Amsterdam, 02 March 2009 – Coinciding with the 200th anniversary of the birth of Charles Darwin on February 12th, 2009, a special issue of Behavioural Processes “Comparative Cognition in Context” was published by Elsevier.
Guest edited by Karen Hollis, the special issue features 16 papers – original research articles as well as insightful theoretical reviews – by leading researchers in the field of comparative cognition, demonstrating how animals perceive, learn about and understand their physical and social worlds.
Prof. Karen Hollis of the Interdisciplinary Program in Neuroscience & Behavior at Mount Holyoke College South Hadley, commented,”The articles document not only the rapidly expanding dimensions of comparative cognition – an expansion to new study species, new techniques and newly discovered abilities – but also the breadth and depth of the field’s multidisciplinary analyses, a field that truly is a realization of Darwin’s argument for mental, as well as morphological, continuities.”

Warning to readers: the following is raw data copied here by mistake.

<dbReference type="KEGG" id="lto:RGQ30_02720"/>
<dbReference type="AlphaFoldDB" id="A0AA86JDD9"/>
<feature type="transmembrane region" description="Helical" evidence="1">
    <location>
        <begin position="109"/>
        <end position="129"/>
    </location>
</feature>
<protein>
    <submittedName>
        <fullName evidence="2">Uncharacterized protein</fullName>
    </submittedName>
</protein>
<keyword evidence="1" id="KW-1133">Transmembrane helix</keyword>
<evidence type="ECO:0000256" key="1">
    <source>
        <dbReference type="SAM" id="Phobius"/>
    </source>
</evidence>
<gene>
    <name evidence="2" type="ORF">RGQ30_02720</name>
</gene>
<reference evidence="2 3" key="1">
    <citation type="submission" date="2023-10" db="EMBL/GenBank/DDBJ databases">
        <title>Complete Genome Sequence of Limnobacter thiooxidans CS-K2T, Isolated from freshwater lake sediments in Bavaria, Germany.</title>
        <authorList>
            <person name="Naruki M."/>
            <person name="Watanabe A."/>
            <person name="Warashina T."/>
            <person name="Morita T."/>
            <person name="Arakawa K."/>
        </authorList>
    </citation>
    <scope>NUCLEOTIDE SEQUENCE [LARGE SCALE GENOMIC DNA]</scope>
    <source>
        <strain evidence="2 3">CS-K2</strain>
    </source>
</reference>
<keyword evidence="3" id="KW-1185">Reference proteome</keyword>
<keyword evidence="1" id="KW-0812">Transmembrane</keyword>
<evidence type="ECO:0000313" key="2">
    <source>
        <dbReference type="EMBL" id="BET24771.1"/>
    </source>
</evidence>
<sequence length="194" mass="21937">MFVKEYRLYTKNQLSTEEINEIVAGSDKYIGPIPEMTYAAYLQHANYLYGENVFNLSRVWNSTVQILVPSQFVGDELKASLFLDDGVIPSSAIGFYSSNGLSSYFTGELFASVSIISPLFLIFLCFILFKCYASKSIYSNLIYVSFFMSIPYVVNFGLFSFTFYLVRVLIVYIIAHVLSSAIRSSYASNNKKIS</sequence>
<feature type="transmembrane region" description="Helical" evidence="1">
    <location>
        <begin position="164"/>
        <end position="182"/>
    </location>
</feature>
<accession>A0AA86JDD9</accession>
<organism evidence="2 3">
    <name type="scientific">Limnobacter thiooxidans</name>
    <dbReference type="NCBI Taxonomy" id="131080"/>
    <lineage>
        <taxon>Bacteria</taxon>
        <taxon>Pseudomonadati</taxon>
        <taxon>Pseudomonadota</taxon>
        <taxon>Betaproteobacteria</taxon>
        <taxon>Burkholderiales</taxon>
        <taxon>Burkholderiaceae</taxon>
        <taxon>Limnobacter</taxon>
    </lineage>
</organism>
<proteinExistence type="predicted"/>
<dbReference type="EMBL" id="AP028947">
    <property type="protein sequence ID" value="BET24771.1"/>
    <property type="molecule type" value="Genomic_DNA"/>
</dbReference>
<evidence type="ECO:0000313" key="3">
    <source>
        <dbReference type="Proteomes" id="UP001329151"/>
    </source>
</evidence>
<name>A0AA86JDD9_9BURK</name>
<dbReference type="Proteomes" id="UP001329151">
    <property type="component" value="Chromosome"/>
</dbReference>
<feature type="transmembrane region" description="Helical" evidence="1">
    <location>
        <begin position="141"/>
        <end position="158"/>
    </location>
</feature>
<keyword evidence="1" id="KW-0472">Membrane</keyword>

Titled “Comparative Cognition in Context”, the special issue honors the scientific contributions of Sara J. Shettleworth, whose influential book, Cognition, Evolution, and Behavior (Oxford University Press) argues for an evolutionary approach to animal cognition. As Prof. Nicola Clayton, Nature author and contributor to the Special Issue remarked. “Darwin argued for continuities between the minds of animals and humans, claiming it was a case of differences in degree, rather than differences in kind.”
“We are very fortunate and proud to have been able to publish, under the guidance of Prof. Karen Hollis, an issue documenting latest discoveries in the field of comparative cognition, and by doing so to mark the 200th anniversary of birth of the very man who identified this territory,” commented Ewa Kittel-Prejs, the journal publisher.